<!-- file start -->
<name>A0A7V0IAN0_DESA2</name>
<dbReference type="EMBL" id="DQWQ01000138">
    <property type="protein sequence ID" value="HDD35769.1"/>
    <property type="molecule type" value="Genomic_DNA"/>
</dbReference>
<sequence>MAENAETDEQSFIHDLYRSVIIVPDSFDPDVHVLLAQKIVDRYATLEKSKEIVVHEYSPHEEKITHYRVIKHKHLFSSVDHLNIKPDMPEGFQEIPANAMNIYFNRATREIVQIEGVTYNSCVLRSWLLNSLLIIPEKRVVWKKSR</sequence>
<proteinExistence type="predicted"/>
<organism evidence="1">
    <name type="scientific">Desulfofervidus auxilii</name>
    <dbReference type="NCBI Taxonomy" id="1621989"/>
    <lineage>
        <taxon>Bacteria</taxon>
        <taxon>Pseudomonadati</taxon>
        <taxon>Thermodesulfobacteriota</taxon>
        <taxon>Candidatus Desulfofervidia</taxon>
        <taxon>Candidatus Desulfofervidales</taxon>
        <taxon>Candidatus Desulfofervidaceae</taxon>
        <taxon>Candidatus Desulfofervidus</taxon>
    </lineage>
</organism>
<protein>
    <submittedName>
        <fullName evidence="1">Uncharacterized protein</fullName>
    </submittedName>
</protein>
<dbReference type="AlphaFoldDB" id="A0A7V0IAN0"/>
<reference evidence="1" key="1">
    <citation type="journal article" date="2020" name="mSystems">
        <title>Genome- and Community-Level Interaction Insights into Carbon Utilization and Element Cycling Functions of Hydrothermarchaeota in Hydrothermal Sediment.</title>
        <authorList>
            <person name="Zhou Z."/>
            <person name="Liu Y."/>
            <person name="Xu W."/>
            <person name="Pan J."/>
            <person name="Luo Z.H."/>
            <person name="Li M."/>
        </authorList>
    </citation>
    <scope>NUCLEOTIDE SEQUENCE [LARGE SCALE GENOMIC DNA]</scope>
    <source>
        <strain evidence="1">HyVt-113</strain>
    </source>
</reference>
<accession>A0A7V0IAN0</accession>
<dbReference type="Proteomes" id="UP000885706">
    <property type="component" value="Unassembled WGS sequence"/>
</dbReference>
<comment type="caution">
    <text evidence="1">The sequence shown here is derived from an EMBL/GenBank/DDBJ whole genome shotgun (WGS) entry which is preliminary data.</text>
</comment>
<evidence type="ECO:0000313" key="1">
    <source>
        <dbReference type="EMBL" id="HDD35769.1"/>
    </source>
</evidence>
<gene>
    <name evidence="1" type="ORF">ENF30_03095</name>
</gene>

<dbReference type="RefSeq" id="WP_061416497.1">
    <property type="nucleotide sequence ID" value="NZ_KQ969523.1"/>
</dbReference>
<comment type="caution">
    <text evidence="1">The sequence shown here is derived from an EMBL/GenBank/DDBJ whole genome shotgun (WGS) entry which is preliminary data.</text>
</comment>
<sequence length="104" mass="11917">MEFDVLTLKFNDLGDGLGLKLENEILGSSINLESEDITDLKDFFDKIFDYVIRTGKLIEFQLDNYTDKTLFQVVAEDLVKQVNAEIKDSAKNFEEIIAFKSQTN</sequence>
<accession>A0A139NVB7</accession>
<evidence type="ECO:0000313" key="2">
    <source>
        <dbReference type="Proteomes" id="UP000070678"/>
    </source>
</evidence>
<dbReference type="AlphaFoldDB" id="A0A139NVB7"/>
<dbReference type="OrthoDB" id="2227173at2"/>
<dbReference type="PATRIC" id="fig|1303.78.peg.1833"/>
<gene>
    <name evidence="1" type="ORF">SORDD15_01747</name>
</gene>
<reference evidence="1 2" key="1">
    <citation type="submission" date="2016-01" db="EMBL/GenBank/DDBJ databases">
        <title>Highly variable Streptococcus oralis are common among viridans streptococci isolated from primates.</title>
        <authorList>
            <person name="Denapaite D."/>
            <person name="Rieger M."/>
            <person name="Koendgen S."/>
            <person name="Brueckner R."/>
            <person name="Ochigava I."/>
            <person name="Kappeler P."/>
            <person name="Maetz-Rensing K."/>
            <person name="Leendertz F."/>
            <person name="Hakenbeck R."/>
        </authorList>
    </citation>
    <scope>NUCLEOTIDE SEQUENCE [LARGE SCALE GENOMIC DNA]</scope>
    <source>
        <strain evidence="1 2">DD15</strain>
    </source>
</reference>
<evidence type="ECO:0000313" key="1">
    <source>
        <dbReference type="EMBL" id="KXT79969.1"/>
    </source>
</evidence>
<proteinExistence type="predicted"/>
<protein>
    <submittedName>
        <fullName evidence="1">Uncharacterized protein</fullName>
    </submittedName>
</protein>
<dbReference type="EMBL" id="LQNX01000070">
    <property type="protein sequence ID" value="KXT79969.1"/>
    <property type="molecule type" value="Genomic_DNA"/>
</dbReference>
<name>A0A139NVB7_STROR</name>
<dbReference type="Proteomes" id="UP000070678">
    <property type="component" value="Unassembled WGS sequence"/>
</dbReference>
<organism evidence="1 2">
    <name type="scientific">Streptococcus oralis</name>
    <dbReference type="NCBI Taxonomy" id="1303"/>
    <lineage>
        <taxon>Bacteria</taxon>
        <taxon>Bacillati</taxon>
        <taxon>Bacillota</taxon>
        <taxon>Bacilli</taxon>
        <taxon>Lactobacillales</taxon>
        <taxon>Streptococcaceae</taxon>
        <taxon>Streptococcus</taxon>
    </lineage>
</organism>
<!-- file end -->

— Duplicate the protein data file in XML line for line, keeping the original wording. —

<name>A0A7V0IAN0_DESA2</name>
<dbReference type="EMBL" id="DQWQ01000138">
    <property type="protein sequence ID" value="HDD35769.1"/>
    <property type="molecule type" value="Genomic_DNA"/>
</dbReference>
<sequence>MAENAETDEQSFIHDLYRSVIIVPDSFDPDVHVLLAQKIVDRYATLEKSKEIVVHEYSPHEEKITHYRVIKHKHLFSSVDHLNIKPDMPEGFQEIPANAMNIYFNRATREIVQIEGVTYNSCVLRSWLLNSLLIIPEKRVVWKKSR</sequence>
<proteinExistence type="predicted"/>
<organism evidence="1">
    <name type="scientific">Desulfofervidus auxilii</name>
    <dbReference type="NCBI Taxonomy" id="1621989"/>
    <lineage>
        <taxon>Bacteria</taxon>
        <taxon>Pseudomonadati</taxon>
        <taxon>Thermodesulfobacteriota</taxon>
        <taxon>Candidatus Desulfofervidia</taxon>
        <taxon>Candidatus Desulfofervidales</taxon>
        <taxon>Candidatus Desulfofervidaceae</taxon>
        <taxon>Candidatus Desulfofervidus</taxon>
    </lineage>
</organism>
<protein>
    <submittedName>
        <fullName evidence="1">Uncharacterized protein</fullName>
    </submittedName>
</protein>
<dbReference type="AlphaFoldDB" id="A0A7V0IAN0"/>
<reference evidence="1" key="1">
    <citation type="journal article" date="2020" name="mSystems">
        <title>Genome- and Community-Level Interaction Insights into Carbon Utilization and Element Cycling Functions of Hydrothermarchaeota in Hydrothermal Sediment.</title>
        <authorList>
            <person name="Zhou Z."/>
            <person name="Liu Y."/>
            <person name="Xu W."/>
            <person name="Pan J."/>
            <person name="Luo Z.H."/>
            <person name="Li M."/>
        </authorList>
    </citation>
    <scope>NUCLEOTIDE SEQUENCE [LARGE SCALE GENOMIC DNA]</scope>
    <source>
        <strain evidence="1">HyVt-113</strain>
    </source>
</reference>
<accession>A0A7V0IAN0</accession>
<dbReference type="Proteomes" id="UP000885706">
    <property type="component" value="Unassembled WGS sequence"/>
</dbReference>
<comment type="caution">
    <text evidence="1">The sequence shown here is derived from an EMBL/GenBank/DDBJ whole genome shotgun (WGS) entry which is preliminary data.</text>
</comment>
<evidence type="ECO:0000313" key="1">
    <source>
        <dbReference type="EMBL" id="HDD35769.1"/>
    </source>
</evidence>
<gene>
    <name evidence="1" type="ORF">ENF30_03095</name>
</gene>

<dbReference type="RefSeq" id="WP_061416497.1">
    <property type="nucleotide sequence ID" value="NZ_KQ969523.1"/>
</dbReference>
<comment type="caution">
    <text evidence="1">The sequence shown here is derived from an EMBL/GenBank/DDBJ whole genome shotgun (WGS) entry which is preliminary data.</text>
</comment>
<sequence length="104" mass="11917">MEFDVLTLKFNDLGDGLGLKLENEILGSSINLESEDITDLKDFFDKIFDYVIRTGKLIEFQLDNYTDKTLFQVVAEDLVKQVNAEIKDSAKNFEEIIAFKSQTN</sequence>
<accession>A0A139NVB7</accession>
<evidence type="ECO:0000313" key="2">
    <source>
        <dbReference type="Proteomes" id="UP000070678"/>
    </source>
</evidence>
<dbReference type="AlphaFoldDB" id="A0A139NVB7"/>
<dbReference type="OrthoDB" id="2227173at2"/>
<dbReference type="PATRIC" id="fig|1303.78.peg.1833"/>
<gene>
    <name evidence="1" type="ORF">SORDD15_01747</name>
</gene>
<reference evidence="1 2" key="1">
    <citation type="submission" date="2016-01" db="EMBL/GenBank/DDBJ databases">
        <title>Highly variable Streptococcus oralis are common among viridans streptococci isolated from primates.</title>
        <authorList>
            <person name="Denapaite D."/>
            <person name="Rieger M."/>
            <person name="Koendgen S."/>
            <person name="Brueckner R."/>
            <person name="Ochigava I."/>
            <person name="Kappeler P."/>
            <person name="Maetz-Rensing K."/>
            <person name="Leendertz F."/>
            <person name="Hakenbeck R."/>
        </authorList>
    </citation>
    <scope>NUCLEOTIDE SEQUENCE [LARGE SCALE GENOMIC DNA]</scope>
    <source>
        <strain evidence="1 2">DD15</strain>
    </source>
</reference>
<evidence type="ECO:0000313" key="1">
    <source>
        <dbReference type="EMBL" id="KXT79969.1"/>
    </source>
</evidence>
<proteinExistence type="predicted"/>
<protein>
    <submittedName>
        <fullName evidence="1">Uncharacterized protein</fullName>
    </submittedName>
</protein>
<dbReference type="EMBL" id="LQNX01000070">
    <property type="protein sequence ID" value="KXT79969.1"/>
    <property type="molecule type" value="Genomic_DNA"/>
</dbReference>
<name>A0A139NVB7_STROR</name>
<dbReference type="Proteomes" id="UP000070678">
    <property type="component" value="Unassembled WGS sequence"/>
</dbReference>
<organism evidence="1 2">
    <name type="scientific">Streptococcus oralis</name>
    <dbReference type="NCBI Taxonomy" id="1303"/>
    <lineage>
        <taxon>Bacteria</taxon>
        <taxon>Bacillati</taxon>
        <taxon>Bacillota</taxon>
        <taxon>Bacilli</taxon>
        <taxon>Lactobacillales</taxon>
        <taxon>Streptococcaceae</taxon>
        <taxon>Streptococcus</taxon>
    </lineage>
</organism>